How much space does a utility allow for aesthetics?
That's the question at the core of Hillsong United, the popular Christian rock group that performed for a full house Tuesday night at Citizens Business Bank Arena in Ontario.
An outgrowth of the Australian megachurch that's sprouted chapters around the world (including in Los Angeles, where Hillsong holds services at the Belasco Theater), this 10-member worship band is deliberate in presenting itself as a mere facilitator to the real work at hand.
"God's not impressed with this stage," said Joel Houston, one of Hillsong United's five lead singers and a son of the church's founders, Brian and Bobbie Houston. "He's not impressed with these lights." All God cares about, the frontman went on, is encountering "a heart that needs him."
Yet that stage, with its movable walls of video screens, and those carefully synchronized lights played an undeniable role in Tuesday's nearly three-hour concert, among the most polished I've seen by any act, faith-based or otherwise.
Opening with "Here Now (Madness)" -- which also leads off the band's latest album, "Empires" -- Houston sat behind a keyboard, shrouded in darkness, and picked out a delicate melody as the rest of the group slowly built to a thundering climax that recalled Coldplay or Arcade Fire. For "Even When It Hurts (Praise Song)," Houston and another of the group's singers, Taya Smith, moved to a smaller secondary stage on the arena's floor, the better to let Smith's powerful voice fill the air around her.
Huge letters spelling out words like "holy" flashed across the screens in stark black and white during "Heart Like Heaven." And when the band played its biggest hit, "Oceans (Where Feet May Fail)" -- which spent 45 consecutive weeks at No. 1 on Billboard's Christian chart -- silver confetti sprinkled down from above, as though God (or Bono) were granting his approval.
As a result of that flair for spectacle, Hillsong has attracted young celebrities including Justin Bieber, whose experiences with the church helped lead him to make "Purpose," his own Christian-themed album from last year.
And that pop-star exposure seems in turn to have shaped Hillsong United's approach. Despite Houston's insistence that he was only shepherding his audience to Jesus, he didn't pass up opportunities to insert himself into the show, as in a long spoken bit about his 2 ½-year-old son's disinclination to go to bed (even when Mom and Dad are in the mood, as Houston said, to "Netflix and chill").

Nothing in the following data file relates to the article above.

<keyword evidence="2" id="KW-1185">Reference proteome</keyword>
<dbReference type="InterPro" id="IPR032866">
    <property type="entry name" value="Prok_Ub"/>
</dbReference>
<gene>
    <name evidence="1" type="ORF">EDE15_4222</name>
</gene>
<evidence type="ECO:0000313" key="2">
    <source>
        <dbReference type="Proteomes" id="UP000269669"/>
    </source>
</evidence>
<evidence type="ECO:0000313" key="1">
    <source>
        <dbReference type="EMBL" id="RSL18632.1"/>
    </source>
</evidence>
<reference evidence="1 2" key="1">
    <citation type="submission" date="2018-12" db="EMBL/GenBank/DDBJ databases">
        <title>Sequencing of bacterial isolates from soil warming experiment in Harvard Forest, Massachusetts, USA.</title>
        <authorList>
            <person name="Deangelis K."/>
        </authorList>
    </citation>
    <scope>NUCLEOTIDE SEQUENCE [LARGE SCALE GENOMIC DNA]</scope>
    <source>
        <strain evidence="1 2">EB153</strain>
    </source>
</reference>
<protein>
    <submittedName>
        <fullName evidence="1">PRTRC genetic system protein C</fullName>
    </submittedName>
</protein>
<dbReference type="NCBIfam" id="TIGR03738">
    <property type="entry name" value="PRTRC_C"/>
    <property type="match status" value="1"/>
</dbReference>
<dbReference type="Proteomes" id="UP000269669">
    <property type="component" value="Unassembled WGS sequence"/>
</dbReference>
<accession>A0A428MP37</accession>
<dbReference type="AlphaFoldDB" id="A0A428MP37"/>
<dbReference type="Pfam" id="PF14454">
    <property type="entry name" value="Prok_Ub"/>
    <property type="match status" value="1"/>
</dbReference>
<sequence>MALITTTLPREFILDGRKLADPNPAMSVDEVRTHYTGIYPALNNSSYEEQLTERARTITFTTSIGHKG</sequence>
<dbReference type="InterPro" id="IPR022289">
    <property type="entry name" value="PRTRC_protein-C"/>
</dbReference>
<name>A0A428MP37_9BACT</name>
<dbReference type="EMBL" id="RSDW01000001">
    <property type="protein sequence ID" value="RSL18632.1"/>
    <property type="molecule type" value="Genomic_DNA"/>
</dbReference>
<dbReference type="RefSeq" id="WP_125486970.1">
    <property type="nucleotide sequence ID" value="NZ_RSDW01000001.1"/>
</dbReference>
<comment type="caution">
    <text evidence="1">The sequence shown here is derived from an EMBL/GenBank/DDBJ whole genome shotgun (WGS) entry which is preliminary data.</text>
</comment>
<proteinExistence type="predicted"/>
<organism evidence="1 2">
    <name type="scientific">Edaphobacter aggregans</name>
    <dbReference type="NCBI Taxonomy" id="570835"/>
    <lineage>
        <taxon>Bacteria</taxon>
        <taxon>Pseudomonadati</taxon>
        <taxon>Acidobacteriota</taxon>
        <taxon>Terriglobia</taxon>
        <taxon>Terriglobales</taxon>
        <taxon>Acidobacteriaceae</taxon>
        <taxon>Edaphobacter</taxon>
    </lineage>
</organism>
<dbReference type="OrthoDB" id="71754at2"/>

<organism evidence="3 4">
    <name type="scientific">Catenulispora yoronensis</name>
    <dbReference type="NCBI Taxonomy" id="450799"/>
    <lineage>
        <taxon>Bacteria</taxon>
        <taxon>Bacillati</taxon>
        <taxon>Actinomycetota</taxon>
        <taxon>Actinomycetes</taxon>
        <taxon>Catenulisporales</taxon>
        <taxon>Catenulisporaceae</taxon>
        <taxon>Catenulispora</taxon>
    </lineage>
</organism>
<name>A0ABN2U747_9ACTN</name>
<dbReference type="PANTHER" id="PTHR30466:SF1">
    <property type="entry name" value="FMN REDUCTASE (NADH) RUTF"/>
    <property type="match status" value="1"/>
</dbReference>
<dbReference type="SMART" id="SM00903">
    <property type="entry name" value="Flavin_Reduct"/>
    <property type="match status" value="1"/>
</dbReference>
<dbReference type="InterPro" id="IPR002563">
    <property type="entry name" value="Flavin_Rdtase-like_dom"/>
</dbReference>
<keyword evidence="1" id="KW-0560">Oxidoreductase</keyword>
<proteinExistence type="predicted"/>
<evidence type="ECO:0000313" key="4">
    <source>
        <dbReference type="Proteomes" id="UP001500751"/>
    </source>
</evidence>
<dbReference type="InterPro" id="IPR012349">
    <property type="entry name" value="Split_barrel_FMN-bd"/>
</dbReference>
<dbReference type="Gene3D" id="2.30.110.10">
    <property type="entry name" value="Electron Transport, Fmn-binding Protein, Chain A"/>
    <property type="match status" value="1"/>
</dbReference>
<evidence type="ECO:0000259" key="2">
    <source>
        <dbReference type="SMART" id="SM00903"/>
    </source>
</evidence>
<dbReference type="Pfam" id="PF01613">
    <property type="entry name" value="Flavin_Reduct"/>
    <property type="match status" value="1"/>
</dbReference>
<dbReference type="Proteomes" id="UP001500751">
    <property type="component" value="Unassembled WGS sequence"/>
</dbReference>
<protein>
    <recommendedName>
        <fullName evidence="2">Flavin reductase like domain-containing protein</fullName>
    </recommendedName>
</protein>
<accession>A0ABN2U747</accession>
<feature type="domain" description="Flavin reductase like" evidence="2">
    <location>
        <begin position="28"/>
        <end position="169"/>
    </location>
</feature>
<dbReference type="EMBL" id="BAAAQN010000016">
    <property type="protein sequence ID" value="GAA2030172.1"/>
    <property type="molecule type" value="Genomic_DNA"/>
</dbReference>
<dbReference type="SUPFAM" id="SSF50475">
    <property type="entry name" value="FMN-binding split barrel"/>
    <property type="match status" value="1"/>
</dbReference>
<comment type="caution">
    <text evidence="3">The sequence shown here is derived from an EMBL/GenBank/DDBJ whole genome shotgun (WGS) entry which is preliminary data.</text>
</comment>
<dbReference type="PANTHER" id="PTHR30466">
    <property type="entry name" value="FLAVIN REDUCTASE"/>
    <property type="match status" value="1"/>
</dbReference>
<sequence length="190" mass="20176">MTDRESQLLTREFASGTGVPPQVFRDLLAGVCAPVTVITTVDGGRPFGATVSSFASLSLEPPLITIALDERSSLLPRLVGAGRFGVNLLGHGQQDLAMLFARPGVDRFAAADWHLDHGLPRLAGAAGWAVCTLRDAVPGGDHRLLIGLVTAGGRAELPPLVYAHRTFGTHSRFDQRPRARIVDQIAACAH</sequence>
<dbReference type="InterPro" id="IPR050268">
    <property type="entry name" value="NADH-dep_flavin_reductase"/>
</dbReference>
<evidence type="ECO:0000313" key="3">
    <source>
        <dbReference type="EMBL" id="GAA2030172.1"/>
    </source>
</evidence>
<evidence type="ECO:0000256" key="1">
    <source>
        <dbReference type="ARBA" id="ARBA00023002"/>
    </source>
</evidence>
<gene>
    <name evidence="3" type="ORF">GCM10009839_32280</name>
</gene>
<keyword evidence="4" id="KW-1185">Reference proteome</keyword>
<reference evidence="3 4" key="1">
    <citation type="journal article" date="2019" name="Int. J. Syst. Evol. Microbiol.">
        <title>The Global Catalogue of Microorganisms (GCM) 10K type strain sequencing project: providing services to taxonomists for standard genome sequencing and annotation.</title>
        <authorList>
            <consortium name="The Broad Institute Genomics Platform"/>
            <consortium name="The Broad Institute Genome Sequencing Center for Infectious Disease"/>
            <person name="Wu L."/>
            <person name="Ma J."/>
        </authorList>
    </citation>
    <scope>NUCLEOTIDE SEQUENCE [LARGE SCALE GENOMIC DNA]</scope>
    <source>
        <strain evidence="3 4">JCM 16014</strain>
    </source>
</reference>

In church, of course, long spoken bits are more commonly known as sermons, and often enough Houston was using his mystical-hipster charisma on Tuesday in the same way that all effective preachers do: to soften the ground in preparation for the lesson to come.
Looking around during another of Houston's sermons -- this one with some iffy reasoning regarding God's track record for quelling fear -- I was struck by how few people in the crowd had their smartphones aimed at him. Here was a performer capable of pulling a modern audience into a moment, something even the Biebers and Beyoncés of the world can struggle to do.
At other points, though, the personal razzmatazz -- and Hillsong's overall attachment to earthly beauty -- seemed to distract from the show's stated purpose. Form was clearly overriding function when slow-motion video of a galloping horse flickered behind the band during "Prince of Peace." Houston's offer of Communion to one fan emphasized the giving more than the receiving.
And only the most devoted in the audience could resist glazing over as the group savored the repeating patterns of the blandly handsome "Closer Than You Know" for what felt like an eternity.
Then again, by the end of the song you were ready to submit to whatever came along next. Maybe beauty had done its job.